## Friday, February 03, 2012 ... /////

### LHC: rumor about stop squark signal

Update: Note that on February 14th, there's been a CERN/ATLAS seminar (webcast was on air) that could have been relevant for the rumor but it wasn't: it only presented results that had already been released which contain no BSM signals

Another update: one of my Massachusetts sources told me that the rumor talked about the results at CMS and the source that was deeper by one step were theoretical physicists at CERN.

Originally posted on February 3rd

A commenter from an unnamed Ivy League University in Cambridge, Massachusetts, West of the Central Square, has pointed out that he or she has also heard the same rumors about the signal hinting at the existence of the stop squarks – the supersymmetric partners of the third-generation top quarks – at the LHC collider.

This 2011 image from Resonaances could become obsolete soon. The traffic sign above is really "do not enter" and not "stop" but relatively to the accuracy expected from a phenomenologist who has betrayed SUSY, it is OK enough. ;-)

I am not able to give you the accurate data now. However, ...

However, I find it rather likely (40% is the conditional probability, assuming that the rumor is true at all) that the rumor does refer to some results that should be unmasked during this seminar at CERN:

Ximo Poveda Torres (University of Wisconsin):

Search for supersymmetry in events involving third generation squarks and sleptons with ATLAS

Tuesday, February 14th, 2012
The seminar will be webcast between 11:00 am and 12:00 pm Pilsen Winter Time (subtract 6 or 9 hours for Boston or San Francisco, respectively).

The abstract has a somewhat interesting format:
Supersymmetry with large mixing between left and right scalar fermions predicts that the lightest partners of the SM fermions belong to the third generation. Moreover, naturalness arguments favour stop masses not too far from that of the top quark. The seminar presents results from searches for gluino mediated sbottom and stop production, direct sbottom production, and gluino and squark mediated stau production using 2/fb of data recorded with the ATLAS detector.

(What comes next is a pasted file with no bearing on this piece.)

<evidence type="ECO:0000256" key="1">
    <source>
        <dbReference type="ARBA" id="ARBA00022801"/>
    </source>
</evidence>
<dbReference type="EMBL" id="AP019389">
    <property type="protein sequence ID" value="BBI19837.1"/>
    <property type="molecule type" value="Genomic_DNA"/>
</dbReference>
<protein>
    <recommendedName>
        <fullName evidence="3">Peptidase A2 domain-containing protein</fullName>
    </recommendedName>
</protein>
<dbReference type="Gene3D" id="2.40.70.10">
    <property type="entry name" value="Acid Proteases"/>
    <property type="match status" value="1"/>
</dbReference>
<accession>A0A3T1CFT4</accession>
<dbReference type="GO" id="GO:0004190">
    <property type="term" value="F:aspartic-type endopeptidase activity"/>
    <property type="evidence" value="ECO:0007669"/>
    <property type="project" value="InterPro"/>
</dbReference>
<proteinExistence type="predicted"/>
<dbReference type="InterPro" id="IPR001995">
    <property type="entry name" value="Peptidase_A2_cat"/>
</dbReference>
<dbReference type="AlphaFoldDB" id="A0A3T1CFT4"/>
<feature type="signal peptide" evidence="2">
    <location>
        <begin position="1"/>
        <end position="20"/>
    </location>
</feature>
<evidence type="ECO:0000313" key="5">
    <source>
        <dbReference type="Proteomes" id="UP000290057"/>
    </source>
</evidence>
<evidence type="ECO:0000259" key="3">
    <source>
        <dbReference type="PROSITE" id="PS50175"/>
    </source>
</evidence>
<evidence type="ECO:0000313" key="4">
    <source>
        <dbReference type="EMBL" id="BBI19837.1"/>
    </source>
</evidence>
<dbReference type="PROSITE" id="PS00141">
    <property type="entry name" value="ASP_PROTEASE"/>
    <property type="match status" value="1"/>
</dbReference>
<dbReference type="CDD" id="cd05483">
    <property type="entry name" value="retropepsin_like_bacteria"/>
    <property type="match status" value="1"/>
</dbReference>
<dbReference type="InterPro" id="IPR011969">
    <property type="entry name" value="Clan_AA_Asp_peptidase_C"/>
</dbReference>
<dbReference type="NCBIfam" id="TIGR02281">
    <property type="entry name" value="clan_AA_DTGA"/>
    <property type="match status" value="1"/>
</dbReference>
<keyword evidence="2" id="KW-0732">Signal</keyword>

That's a lot of otherwise speculative theory/phenomenology about the optimized supersymmetry scenarios for an experimental talk, at least for a world that has no data that would clearly favor some superpartner mass hierarchies over others. ;-)

Superpartners at the LHC, by Don Garbutt

Let me mention that a stop squark that would be close to the top quark would make SUSY much more accessible than many famous phenomenologists have argued on TRF and elsewhere – heavy scalars by Gordon Kane, Nima Arkani-Hamed, etc. I don't have to explain to you that if the signal turned out to be real, it would arguably be the most striking discovery of particle physics in decades or ever, quite easily humiliating God particles and similar routine tasks.

So stay tuned, dear readers, and save [$10,000], Jester, save [$10,000]. :-)

BTW Jester's Twitter says that he's been hearing the rumor from "theorists" in the last 2 days. At this level of the propagation cycle of the rumor, his testimony is therefore "mostly independent" from mine even though, our sources are ultimately likely to share a common ancestor.

Murray Gell-Mann revealed that he is familiar with the squark rumor on January 23rd, in his CERN interview (click his name to see it).

#### snail feedback (5) :

Ok, I have to ask Why is the stop mass different from the top?

It's because supersymmetry is spontaneously broken. It's the same reason why photons have a different mass than W and Z bosons although some of them are also related by symmetries: the electroweak symmetry is also spontaneously broken. The laws are symmetric but the vacuum and its excitations are not.

Quite generally, spontaneous symmetry breaking only breaks the symmetry at long distances of low energies. At high energies, it still holds and guarantees various nice cancellations.

At the same moment, I must say that the stop may be heavier than the top but if the most straightforward ways to explain the lightness of the Higgs relatively to the Planck scale (the hierarchy problem) works, then stop and top should be close. The stop (and top) has the biggest impact on the mass of the Higgs (via the quantum loops).

In the picture that is no STOP it is a oneway.